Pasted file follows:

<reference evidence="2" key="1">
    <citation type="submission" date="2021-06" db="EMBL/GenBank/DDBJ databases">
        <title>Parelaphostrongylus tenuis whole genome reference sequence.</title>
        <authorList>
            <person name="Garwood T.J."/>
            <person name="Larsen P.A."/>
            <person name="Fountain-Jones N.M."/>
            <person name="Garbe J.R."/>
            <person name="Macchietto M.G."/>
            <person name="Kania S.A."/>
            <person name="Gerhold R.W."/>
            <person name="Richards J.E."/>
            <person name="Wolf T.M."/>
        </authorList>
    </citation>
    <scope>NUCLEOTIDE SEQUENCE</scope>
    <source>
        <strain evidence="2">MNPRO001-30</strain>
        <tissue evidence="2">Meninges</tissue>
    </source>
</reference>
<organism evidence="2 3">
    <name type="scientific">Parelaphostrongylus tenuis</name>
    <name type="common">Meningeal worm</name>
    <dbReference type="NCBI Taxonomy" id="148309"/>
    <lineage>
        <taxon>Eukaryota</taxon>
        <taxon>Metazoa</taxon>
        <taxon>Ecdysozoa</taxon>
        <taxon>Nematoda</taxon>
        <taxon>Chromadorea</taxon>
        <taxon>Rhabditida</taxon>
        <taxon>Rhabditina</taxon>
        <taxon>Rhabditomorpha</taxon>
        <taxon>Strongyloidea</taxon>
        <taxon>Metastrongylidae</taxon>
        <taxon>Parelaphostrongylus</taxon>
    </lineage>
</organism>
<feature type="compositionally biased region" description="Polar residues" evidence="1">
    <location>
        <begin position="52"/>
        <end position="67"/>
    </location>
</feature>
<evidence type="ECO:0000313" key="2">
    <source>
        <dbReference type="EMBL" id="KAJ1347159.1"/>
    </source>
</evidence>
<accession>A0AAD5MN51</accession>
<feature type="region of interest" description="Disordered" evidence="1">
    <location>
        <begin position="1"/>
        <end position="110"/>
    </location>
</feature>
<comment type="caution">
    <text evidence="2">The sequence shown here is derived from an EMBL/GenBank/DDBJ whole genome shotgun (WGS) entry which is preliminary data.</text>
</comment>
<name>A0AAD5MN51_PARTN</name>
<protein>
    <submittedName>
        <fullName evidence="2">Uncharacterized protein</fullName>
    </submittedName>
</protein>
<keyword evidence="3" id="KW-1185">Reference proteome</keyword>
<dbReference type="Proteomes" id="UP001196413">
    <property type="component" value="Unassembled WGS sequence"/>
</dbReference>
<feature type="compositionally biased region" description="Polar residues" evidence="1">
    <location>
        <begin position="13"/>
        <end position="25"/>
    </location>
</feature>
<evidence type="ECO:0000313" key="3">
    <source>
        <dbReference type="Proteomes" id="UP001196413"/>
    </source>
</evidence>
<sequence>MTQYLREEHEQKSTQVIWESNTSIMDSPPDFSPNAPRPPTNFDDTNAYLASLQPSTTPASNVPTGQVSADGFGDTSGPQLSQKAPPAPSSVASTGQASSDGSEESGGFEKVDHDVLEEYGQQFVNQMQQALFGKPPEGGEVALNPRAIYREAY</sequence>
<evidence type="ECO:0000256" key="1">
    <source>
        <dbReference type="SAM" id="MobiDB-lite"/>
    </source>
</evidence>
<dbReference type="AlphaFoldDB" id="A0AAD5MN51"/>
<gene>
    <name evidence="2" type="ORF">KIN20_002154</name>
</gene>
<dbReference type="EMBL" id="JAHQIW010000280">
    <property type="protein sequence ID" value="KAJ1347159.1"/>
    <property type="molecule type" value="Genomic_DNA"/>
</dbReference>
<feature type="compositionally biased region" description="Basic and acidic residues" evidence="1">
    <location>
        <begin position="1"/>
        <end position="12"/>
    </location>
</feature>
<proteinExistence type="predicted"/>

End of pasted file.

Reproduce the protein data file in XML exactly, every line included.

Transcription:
<reference evidence="2" key="1">
    <citation type="submission" date="2021-06" db="EMBL/GenBank/DDBJ databases">
        <title>Parelaphostrongylus tenuis whole genome reference sequence.</title>
        <authorList>
            <person name="Garwood T.J."/>
            <person name="Larsen P.A."/>
            <person name="Fountain-Jones N.M."/>
            <person name="Garbe J.R."/>
            <person name="Macchietto M.G."/>
            <person name="Kania S.A."/>
            <person name="Gerhold R.W."/>
            <person name="Richards J.E."/>
            <person name="Wolf T.M."/>
        </authorList>
    </citation>
    <scope>NUCLEOTIDE SEQUENCE</scope>
    <source>
        <strain evidence="2">MNPRO001-30</strain>
        <tissue evidence="2">Meninges</tissue>
    </source>
</reference>
<organism evidence="2 3">
    <name type="scientific">Parelaphostrongylus tenuis</name>
    <name type="common">Meningeal worm</name>
    <dbReference type="NCBI Taxonomy" id="148309"/>
    <lineage>
        <taxon>Eukaryota</taxon>
        <taxon>Metazoa</taxon>
        <taxon>Ecdysozoa</taxon>
        <taxon>Nematoda</taxon>
        <taxon>Chromadorea</taxon>
        <taxon>Rhabditida</taxon>
        <taxon>Rhabditina</taxon>
        <taxon>Rhabditomorpha</taxon>
        <taxon>Strongyloidea</taxon>
        <taxon>Metastrongylidae</taxon>
        <taxon>Parelaphostrongylus</taxon>
    </lineage>
</organism>
<feature type="compositionally biased region" description="Polar residues" evidence="1">
    <location>
        <begin position="52"/>
        <end position="67"/>
    </location>
</feature>
<evidence type="ECO:0000313" key="2">
    <source>
        <dbReference type="EMBL" id="KAJ1347159.1"/>
    </source>
</evidence>
<accession>A0AAD5MN51</accession>
<feature type="region of interest" description="Disordered" evidence="1">
    <location>
        <begin position="1"/>
        <end position="110"/>
    </location>
</feature>
<comment type="caution">
    <text evidence="2">The sequence shown here is derived from an EMBL/GenBank/DDBJ whole genome shotgun (WGS) entry which is preliminary data.</text>
</comment>
<name>A0AAD5MN51_PARTN</name>
<protein>
    <submittedName>
        <fullName evidence="2">Uncharacterized protein</fullName>
    </submittedName>
</protein>
<keyword evidence="3" id="KW-1185">Reference proteome</keyword>
<dbReference type="Proteomes" id="UP001196413">
    <property type="component" value="Unassembled WGS sequence"/>
</dbReference>
<feature type="compositionally biased region" description="Polar residues" evidence="1">
    <location>
        <begin position="13"/>
        <end position="25"/>
    </location>
</feature>
<evidence type="ECO:0000313" key="3">
    <source>
        <dbReference type="Proteomes" id="UP001196413"/>
    </source>
</evidence>
<sequence>MTQYLREEHEQKSTQVIWESNTSIMDSPPDFSPNAPRPPTNFDDTNAYLASLQPSTTPASNVPTGQVSADGFGDTSGPQLSQKAPPAPSSVASTGQASSDGSEESGGFEKVDHDVLEEYGQQFVNQMQQALFGKPPEGGEVALNPRAIYREAY</sequence>
<evidence type="ECO:0000256" key="1">
    <source>
        <dbReference type="SAM" id="MobiDB-lite"/>
    </source>
</evidence>
<dbReference type="AlphaFoldDB" id="A0AAD5MN51"/>
<gene>
    <name evidence="2" type="ORF">KIN20_002154</name>
</gene>
<dbReference type="EMBL" id="JAHQIW010000280">
    <property type="protein sequence ID" value="KAJ1347159.1"/>
    <property type="molecule type" value="Genomic_DNA"/>
</dbReference>
<feature type="compositionally biased region" description="Basic and acidic residues" evidence="1">
    <location>
        <begin position="1"/>
        <end position="12"/>
    </location>
</feature>
<proteinExistence type="predicted"/>